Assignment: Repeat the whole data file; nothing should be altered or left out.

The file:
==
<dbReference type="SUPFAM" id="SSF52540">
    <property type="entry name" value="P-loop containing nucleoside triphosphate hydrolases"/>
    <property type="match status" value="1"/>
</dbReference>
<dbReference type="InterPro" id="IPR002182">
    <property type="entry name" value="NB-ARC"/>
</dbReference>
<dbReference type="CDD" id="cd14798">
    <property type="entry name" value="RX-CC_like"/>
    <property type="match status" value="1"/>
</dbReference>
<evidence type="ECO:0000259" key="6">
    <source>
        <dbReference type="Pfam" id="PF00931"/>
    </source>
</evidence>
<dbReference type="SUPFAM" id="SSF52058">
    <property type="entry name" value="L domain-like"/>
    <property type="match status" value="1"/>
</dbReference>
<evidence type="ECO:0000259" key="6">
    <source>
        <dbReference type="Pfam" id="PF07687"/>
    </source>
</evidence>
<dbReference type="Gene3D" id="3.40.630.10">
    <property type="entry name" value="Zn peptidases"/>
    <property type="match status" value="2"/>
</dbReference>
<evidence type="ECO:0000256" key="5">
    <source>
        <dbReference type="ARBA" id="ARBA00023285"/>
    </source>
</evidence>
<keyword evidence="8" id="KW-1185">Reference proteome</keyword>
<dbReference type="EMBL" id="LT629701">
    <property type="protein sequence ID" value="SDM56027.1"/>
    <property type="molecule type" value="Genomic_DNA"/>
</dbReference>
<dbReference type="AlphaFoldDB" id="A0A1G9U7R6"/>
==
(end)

<dbReference type="SUPFAM" id="SSF52540">
    <property type="entry name" value="P-loop containing nucleoside triphosphate hydrolases"/>
    <property type="match status" value="1"/>
</dbReference>
<dbReference type="InterPro" id="IPR002182">
    <property type="entry name" value="NB-ARC"/>
</dbReference>
<dbReference type="CDD" id="cd14798">
    <property type="entry name" value="RX-CC_like"/>
    <property type="match status" value="1"/>
</dbReference>
<evidence type="ECO:0000259" key="6">
    <source>
        <dbReference type="Pfam" id="PF00931"/>
    </source>
</evidence>
<dbReference type="SUPFAM" id="SSF52058">
    <property type="entry name" value="L domain-like"/>
    <property type="match status" value="1"/>
</dbReference>
<evidence type="ECO:0000259" key="6">
    <source>
        <dbReference type="Pfam" id="PF07687"/>
    </source>
</evidence>
<dbReference type="Gene3D" id="3.40.630.10">
    <property type="entry name" value="Zn peptidases"/>
    <property type="match status" value="2"/>
</dbReference>
<evidence type="ECO:0000256" key="5">
    <source>
        <dbReference type="ARBA" id="ARBA00023285"/>
    </source>
</evidence>
<keyword evidence="8" id="KW-1185">Reference proteome</keyword>
<dbReference type="EMBL" id="LT629701">
    <property type="protein sequence ID" value="SDM56027.1"/>
    <property type="molecule type" value="Genomic_DNA"/>
</dbReference>
<dbReference type="AlphaFoldDB" id="A0A1G9U7R6"/>